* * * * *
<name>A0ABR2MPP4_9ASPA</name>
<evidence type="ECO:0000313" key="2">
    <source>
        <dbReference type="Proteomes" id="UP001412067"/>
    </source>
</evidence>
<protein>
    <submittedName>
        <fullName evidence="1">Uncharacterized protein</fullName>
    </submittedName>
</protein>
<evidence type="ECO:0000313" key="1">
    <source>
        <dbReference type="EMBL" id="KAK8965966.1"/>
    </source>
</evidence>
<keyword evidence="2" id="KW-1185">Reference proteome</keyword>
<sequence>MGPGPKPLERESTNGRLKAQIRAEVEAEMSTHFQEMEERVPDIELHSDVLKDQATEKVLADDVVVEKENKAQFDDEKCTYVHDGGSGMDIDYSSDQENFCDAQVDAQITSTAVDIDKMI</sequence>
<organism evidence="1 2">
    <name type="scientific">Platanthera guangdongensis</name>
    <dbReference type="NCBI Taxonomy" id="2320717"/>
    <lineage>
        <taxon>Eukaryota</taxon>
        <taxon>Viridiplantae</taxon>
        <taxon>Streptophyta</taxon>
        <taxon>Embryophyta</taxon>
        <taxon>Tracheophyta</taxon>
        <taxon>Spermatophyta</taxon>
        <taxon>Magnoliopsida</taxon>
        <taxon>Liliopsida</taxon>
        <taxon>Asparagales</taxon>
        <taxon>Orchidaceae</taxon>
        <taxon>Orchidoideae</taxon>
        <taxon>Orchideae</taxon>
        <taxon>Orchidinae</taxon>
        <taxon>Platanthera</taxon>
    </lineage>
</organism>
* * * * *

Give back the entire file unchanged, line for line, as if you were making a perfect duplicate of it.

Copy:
<name>A0ABR2MPP4_9ASPA</name>
<evidence type="ECO:0000313" key="2">
    <source>
        <dbReference type="Proteomes" id="UP001412067"/>
    </source>
</evidence>
<protein>
    <submittedName>
        <fullName evidence="1">Uncharacterized protein</fullName>
    </submittedName>
</protein>
<evidence type="ECO:0000313" key="1">
    <source>
        <dbReference type="EMBL" id="KAK8965966.1"/>
    </source>
</evidence>
<keyword evidence="2" id="KW-1185">Reference proteome</keyword>
<sequence>MGPGPKPLERESTNGRLKAQIRAEVEAEMSTHFQEMEERVPDIELHSDVLKDQATEKVLADDVVVEKENKAQFDDEKCTYVHDGGSGMDIDYSSDQENFCDAQVDAQITSTAVDIDKMI</sequence>
<organism evidence="1 2">
    <name type="scientific">Platanthera guangdongensis</name>
    <dbReference type="NCBI Taxonomy" id="2320717"/>
    <lineage>
        <taxon>Eukaryota</taxon>
        <taxon>Viridiplantae</taxon>
        <taxon>Streptophyta</taxon>
        <taxon>Embryophyta</taxon>
        <taxon>Tracheophyta</taxon>
        <taxon>Spermatophyta</taxon>
        <taxon>Magnoliopsida</taxon>
        <taxon>Liliopsida</taxon>
        <taxon>Asparagales</taxon>
        <taxon>Orchidaceae</taxon>
        <taxon>Orchidoideae</taxon>
        <taxon>Orchideae</taxon>
        <taxon>Orchidinae</taxon>
        <taxon>Platanthera</taxon>
    </lineage>
</organism>